Wednesday, March 27, 2013

Death and Easter

Today I was reading from Matthew when Jesus urges his disciples to "deny yourself, take up your cross, and follow me." [ch. 16]  This happens shortly after Peter confesses that Jesus is the Messiah who they have been waiting for. Oh, and Jesus decides that these 12 closest to him are ready to hear that he will be brutally killed by the leaders of their community. nbd.

They say hindsight is 20/20, and while my vision is more like 20/200, even I can look back at this conversation and think, "Oh, this is in reference to the fact that Jesus will die on a cross. He had to carry it himself, so he's telling the disciples that following him requires them to also experience some level of self-sacrifice, pain, denial, and suffering." But today, I realized that the disciples didn't know that. Sure, Jesus had started talking about his death - but did they already know how it would go down? Not from what we're told of the conversations.

So. This radical, wonderful man they have been following through the countryside. Watching him heal and perform miracles. The occasional zinger to the authority figures in the community. Loving and befriending the common man. Sending the disciples out into villages with power. Suddenly is telling them that he's going to die, and he expects them to follow. "Whoever loses his life for me will find it."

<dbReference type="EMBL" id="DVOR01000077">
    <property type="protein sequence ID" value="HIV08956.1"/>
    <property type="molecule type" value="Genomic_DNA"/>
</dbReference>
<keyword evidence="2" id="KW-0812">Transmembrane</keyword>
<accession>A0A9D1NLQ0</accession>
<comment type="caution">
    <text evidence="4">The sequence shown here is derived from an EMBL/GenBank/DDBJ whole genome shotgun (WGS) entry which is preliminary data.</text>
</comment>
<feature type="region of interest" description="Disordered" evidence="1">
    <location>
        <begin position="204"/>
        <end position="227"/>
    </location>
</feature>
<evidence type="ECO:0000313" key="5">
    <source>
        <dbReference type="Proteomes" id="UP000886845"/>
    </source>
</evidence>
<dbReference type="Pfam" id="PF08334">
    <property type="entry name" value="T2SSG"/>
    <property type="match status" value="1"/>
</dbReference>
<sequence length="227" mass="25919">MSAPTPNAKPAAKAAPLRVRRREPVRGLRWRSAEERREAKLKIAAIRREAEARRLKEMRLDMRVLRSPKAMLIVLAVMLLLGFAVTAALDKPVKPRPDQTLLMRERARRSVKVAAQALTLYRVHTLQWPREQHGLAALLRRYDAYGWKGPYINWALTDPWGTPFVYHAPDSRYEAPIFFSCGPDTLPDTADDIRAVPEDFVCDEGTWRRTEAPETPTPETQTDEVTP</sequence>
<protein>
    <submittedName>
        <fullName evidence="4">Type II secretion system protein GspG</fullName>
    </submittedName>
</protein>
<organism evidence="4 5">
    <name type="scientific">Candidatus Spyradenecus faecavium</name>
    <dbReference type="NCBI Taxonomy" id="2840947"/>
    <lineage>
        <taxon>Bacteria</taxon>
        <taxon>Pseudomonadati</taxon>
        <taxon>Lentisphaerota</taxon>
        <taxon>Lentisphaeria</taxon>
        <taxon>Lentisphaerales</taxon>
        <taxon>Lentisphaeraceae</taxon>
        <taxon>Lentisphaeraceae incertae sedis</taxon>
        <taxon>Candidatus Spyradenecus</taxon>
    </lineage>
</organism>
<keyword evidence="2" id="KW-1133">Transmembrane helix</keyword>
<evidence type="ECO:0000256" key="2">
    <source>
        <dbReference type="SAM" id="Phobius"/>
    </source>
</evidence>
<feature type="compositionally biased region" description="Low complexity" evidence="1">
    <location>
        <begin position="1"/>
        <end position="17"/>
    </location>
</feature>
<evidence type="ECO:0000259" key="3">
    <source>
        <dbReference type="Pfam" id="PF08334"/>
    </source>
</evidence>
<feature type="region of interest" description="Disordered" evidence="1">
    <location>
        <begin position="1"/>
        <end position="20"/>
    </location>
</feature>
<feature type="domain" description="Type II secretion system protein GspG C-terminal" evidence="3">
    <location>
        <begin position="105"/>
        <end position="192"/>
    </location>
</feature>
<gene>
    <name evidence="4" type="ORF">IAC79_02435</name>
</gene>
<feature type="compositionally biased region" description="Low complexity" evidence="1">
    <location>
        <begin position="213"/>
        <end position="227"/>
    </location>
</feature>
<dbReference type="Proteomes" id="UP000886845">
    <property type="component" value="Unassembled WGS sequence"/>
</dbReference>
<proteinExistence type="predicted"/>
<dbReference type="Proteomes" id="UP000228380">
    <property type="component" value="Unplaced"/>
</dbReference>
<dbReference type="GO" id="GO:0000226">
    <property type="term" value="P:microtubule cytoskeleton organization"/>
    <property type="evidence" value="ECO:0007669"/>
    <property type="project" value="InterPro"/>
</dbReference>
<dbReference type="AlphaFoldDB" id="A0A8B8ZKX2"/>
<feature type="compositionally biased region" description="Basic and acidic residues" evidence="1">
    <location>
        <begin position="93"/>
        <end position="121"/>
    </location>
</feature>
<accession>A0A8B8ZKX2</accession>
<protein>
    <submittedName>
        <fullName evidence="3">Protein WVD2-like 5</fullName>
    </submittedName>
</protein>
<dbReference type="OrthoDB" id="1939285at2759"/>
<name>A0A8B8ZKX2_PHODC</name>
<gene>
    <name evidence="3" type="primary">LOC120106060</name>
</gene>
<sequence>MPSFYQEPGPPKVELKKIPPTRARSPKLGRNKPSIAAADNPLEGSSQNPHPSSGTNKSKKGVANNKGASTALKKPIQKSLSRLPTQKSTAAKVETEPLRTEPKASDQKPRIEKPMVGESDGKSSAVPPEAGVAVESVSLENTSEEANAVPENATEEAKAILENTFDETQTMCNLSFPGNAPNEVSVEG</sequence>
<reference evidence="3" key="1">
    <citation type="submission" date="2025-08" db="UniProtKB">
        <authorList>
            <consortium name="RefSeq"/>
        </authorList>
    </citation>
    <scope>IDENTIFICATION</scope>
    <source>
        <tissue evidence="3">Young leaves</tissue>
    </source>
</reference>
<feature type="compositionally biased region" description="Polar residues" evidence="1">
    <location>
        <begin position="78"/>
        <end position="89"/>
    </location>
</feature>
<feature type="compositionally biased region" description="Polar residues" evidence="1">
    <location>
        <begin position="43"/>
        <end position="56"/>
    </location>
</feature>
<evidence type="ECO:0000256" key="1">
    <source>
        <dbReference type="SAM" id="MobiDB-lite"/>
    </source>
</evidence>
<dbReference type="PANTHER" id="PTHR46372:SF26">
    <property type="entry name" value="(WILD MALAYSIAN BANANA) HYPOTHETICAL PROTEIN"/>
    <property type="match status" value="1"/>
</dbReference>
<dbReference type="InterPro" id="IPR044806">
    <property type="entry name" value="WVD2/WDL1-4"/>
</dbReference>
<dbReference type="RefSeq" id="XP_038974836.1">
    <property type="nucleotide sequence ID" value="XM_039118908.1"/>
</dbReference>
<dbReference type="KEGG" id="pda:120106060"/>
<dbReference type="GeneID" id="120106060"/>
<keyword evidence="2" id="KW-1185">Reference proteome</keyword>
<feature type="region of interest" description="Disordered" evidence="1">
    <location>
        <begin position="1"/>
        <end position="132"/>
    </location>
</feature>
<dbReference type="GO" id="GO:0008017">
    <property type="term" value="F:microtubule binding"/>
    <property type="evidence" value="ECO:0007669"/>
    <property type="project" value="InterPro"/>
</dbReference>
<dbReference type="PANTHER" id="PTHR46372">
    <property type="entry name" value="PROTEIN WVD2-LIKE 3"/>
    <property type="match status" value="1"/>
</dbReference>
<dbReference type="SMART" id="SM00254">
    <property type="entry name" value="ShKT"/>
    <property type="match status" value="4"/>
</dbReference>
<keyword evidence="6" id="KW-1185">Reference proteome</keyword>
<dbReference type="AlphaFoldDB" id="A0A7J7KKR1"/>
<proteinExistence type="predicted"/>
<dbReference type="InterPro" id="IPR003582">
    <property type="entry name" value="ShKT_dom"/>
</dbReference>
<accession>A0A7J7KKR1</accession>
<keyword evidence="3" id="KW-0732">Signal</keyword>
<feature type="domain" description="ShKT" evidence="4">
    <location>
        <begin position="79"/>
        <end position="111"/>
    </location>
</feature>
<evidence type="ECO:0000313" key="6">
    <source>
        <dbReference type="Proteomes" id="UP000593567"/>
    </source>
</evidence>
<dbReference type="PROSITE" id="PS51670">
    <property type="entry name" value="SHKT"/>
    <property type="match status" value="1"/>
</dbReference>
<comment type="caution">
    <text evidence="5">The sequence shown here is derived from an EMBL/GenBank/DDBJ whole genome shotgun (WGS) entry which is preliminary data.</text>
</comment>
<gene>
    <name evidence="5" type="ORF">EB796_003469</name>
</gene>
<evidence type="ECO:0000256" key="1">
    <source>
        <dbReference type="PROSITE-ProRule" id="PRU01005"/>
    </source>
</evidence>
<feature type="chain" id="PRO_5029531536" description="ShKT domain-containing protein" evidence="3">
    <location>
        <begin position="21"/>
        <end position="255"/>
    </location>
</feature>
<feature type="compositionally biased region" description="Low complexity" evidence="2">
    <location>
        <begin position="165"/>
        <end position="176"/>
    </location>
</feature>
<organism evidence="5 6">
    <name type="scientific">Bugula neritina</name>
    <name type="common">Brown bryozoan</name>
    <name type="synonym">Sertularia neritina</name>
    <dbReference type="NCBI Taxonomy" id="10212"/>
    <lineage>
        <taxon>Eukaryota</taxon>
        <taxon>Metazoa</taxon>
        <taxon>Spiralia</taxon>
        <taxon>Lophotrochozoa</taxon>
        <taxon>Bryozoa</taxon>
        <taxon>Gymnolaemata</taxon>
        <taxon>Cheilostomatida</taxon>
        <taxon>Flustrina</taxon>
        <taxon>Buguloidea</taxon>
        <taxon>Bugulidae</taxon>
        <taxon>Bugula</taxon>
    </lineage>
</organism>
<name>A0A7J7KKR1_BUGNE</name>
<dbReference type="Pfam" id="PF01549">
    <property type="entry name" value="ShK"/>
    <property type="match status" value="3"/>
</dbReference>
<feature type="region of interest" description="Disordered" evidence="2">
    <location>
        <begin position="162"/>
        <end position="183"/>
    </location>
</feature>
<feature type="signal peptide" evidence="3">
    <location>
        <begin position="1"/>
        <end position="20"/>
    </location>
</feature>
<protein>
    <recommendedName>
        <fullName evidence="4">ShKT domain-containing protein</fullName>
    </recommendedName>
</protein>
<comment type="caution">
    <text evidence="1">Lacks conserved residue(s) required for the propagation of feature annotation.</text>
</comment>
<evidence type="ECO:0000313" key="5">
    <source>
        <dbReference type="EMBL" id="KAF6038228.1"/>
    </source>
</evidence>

Uh, Jesus? I joined this bandwagon because of the cool miracles and awesome perks of being on the road, barefoot and carefree and loving people. . . . but dying? Really. Doesn't sound like something I'm quite ready for yet. Can I just do the first part, the thing you said about denying myself? That sounds manageable right now. Maybe denying my need for facebook for a couple weeks. I think I can do that. You know what, let me take a couple weeks to pray about this whole "cross" situation. I'll get back to ya.

Carrying a cross. It involves humiliation. Being made fun of by everyone, put on display for all your friends and neighbors to see. Searing pain and physical strain. Embarrassment. Shame. Nakedness. Sweat. Blood. Eventually, death. Because you aren't just carrying a cross - you're carrying your cross. So we've gotta die. I don't see a way out of it.

Death precedes life. It's backwards from how we usually think about it. The newborn child, precious little Easter chick, green grass beginning to poke through the brown Missouri mud. Beginnings of life, and death doesn't happen until way down the road, at least we hope. And yet, Jesus says, DIE FIRST. Then, you'll get to "find" your life. Terrifying. Unknown. Regrets. These are things we experience in death.

But the best is yet to come.

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